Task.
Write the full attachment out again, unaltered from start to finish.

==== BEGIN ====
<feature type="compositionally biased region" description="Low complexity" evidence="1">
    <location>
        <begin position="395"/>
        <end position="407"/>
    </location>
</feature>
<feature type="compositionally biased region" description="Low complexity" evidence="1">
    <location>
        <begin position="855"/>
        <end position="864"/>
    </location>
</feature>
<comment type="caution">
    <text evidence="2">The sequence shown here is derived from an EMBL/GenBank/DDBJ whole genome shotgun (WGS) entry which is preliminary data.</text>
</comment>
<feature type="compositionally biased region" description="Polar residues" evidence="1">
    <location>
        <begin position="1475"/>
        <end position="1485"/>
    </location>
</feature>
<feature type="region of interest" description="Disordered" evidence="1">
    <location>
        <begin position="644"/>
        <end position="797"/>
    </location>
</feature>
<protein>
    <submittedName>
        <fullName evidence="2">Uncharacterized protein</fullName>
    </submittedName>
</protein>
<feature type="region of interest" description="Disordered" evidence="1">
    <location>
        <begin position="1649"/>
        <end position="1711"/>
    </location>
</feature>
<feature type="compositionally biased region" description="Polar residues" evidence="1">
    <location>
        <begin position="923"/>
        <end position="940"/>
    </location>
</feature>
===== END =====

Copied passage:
<feature type="compositionally biased region" description="Low complexity" evidence="1">
    <location>
        <begin position="395"/>
        <end position="407"/>
    </location>
</feature>
<feature type="compositionally biased region" description="Low complexity" evidence="1">
    <location>
        <begin position="855"/>
        <end position="864"/>
    </location>
</feature>
<comment type="caution">
    <text evidence="2">The sequence shown here is derived from an EMBL/GenBank/DDBJ whole genome shotgun (WGS) entry which is preliminary data.</text>
</comment>
<feature type="compositionally biased region" description="Polar residues" evidence="1">
    <location>
        <begin position="1475"/>
        <end position="1485"/>
    </location>
</feature>
<feature type="region of interest" description="Disordered" evidence="1">
    <location>
        <begin position="644"/>
        <end position="797"/>
    </location>
</feature>
<protein>
    <submittedName>
        <fullName evidence="2">Uncharacterized protein</fullName>
    </submittedName>
</protein>
<feature type="region of interest" description="Disordered" evidence="1">
    <location>
        <begin position="1649"/>
        <end position="1711"/>
    </location>
</feature>
<feature type="compositionally biased region" description="Polar residues" evidence="1">
    <location>
        <begin position="923"/>
        <end position="940"/>
    </location>
</feature>